Republicans have vigorously attacked Joe Biden over the White House’s recent decision to waive sanctions against Nord Stream 2’s operator in a bid to improve relations with Germany. Berlin has spent years energetically defending the infrastructure megaproject amid Washington’s threats and sanctions.
Texas Senator Ted Cruz (R) has blocked the Senate’s confirmation of 13 critical State Department jobs in an effort to pressure the Biden administration over its Nord Stream 2 policy, NBC News reports, citing four individuals said to be familiar with the matter.
Other officials whose nominations have been held up include would-be US ambassadors to countries including Somalia, Algeria, and the Democratic Republic of the Congo.
Cruz is reportedly using the holdup in an attempt to pressure the Biden administration into reversing its May decision to waive sanctions on Nord Stream 2 AG, the Switzerland-registered firm behind the pipeline’s construction, and its CEO Matthias Warnig. Secretary of State Antony Blinken justified the waiver by saying that it was in the US “national interest” to keep the entity and businessman unsanctioned. Outside observers have indicated that Washington resisted sanctions to try to avoid souring ties with its German allies. Berlin has vocally defended the project amid pressure from three separate US administrations.
Cruz’s block on nominations isn’t the first time the Texas senator has used his power in the Senate to pressure the executive branch over the Russian-German pipeline. In March, a group of Republicans led by Cruz temporarily blocked Biden CIA Pick William Burns’ confirmation, and used similar tactics to halt the confirmation of a deputy secretary of state pick and the head of USAID. Cruz and his allies let up on those nominations after the White House promised to sanction companies building Nord Stream 2, including some Russian ships and other entities.
Senate Democrats have attacked Cruz over his holdup tactics in the past, with Foreign Relations panel chairman Senator Bob Menendez accusing him of “blackening” the committee’s “virtue” and accusing him of using it for political purposes, perhaps for some future “presidential aspirations.”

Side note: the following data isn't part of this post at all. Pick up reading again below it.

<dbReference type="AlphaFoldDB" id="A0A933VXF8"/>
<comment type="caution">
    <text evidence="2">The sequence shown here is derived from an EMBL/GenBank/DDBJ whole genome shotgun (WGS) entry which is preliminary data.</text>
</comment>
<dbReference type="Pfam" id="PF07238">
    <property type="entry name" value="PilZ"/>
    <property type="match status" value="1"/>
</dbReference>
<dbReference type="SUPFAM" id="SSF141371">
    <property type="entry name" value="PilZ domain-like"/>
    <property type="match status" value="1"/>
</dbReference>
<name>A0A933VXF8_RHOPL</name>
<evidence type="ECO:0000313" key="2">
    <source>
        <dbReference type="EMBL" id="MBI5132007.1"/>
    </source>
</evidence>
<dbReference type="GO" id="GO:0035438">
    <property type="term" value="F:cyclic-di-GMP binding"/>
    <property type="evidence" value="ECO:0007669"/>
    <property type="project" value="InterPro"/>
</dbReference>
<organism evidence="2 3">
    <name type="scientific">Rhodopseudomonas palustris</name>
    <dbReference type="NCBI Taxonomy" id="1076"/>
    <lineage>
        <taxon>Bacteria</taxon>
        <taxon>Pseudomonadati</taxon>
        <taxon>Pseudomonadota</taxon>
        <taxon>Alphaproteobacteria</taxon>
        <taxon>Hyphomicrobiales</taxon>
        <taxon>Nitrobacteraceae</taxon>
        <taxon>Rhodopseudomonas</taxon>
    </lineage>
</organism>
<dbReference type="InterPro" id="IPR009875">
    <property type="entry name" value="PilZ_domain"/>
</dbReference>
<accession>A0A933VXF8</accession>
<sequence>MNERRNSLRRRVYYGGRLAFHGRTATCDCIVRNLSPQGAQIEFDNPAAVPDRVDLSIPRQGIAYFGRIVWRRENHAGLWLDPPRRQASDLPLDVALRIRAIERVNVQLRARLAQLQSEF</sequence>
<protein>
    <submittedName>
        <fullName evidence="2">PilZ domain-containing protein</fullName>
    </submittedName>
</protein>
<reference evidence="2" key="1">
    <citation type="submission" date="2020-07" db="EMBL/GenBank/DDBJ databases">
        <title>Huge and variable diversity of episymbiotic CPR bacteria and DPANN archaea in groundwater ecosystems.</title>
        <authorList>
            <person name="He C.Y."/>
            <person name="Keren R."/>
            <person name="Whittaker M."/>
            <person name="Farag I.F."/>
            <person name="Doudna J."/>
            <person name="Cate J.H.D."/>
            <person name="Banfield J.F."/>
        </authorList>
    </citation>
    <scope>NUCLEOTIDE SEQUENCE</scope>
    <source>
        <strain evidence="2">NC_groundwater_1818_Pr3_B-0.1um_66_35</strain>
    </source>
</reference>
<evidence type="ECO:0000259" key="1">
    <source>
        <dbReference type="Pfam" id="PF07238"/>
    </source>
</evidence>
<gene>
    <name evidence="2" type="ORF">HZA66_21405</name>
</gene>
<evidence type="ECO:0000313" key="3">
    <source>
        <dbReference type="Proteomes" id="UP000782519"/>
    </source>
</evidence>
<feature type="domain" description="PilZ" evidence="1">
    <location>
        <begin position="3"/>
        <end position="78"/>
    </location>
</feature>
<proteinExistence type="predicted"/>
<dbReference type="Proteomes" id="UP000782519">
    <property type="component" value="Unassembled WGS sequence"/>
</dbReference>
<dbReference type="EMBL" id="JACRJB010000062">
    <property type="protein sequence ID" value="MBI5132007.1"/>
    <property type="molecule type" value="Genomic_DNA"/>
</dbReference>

Cruz has long been one of the most outspoken critics of Nord Stream 2 in US politics, arguing last month that the sanctions waiver constituted a “multibillion-dollar gift” by Biden “to Vladimir Putin,” and calling the reversal “a generational geopolitical mistake that will strengthen Russia at the expense of all of the West.”
Last year, Cruz and his colleagues bypassed the Trump administration and penned a collective letter threatening a German port with “fatal measures” if it became a hub for the pipeline project.
Nord Stream 2 is a joint venture of Russia’s Gazprom and five Western European energy concerns, and envisions the construction of a 1,230 km twin gas pipeline along the bottom of the Baltic Sea to complement the existing Nord Stream 1 network. Once completed later this year, the new network will be able to transport up to 1.9 trillion cubic feet (55 billion cubic metres) of gas per year from Russia to Europe, thus doubling Nord Stream’s capacity.
The pipeline network has also been future-proofed in light of Europe’s green energy drive, and can carry clean hydrogen in addition to gas.
The United States and European allies including Poland and Ukraine have vigorously opposed the energy infrastructure, pressuring its supporters, slapping sanctions on the project, and warning that Nord Stream 2 would not serve Europe’s energy security interests. Germany – the project’s main European economic benefactor and the continent’s main industrial power, has rejected US pressure, and stressed repeatedly that it sees Nord Stream 2 as strictly an economic venture unrelated to broader relations with either Washington and Moscow.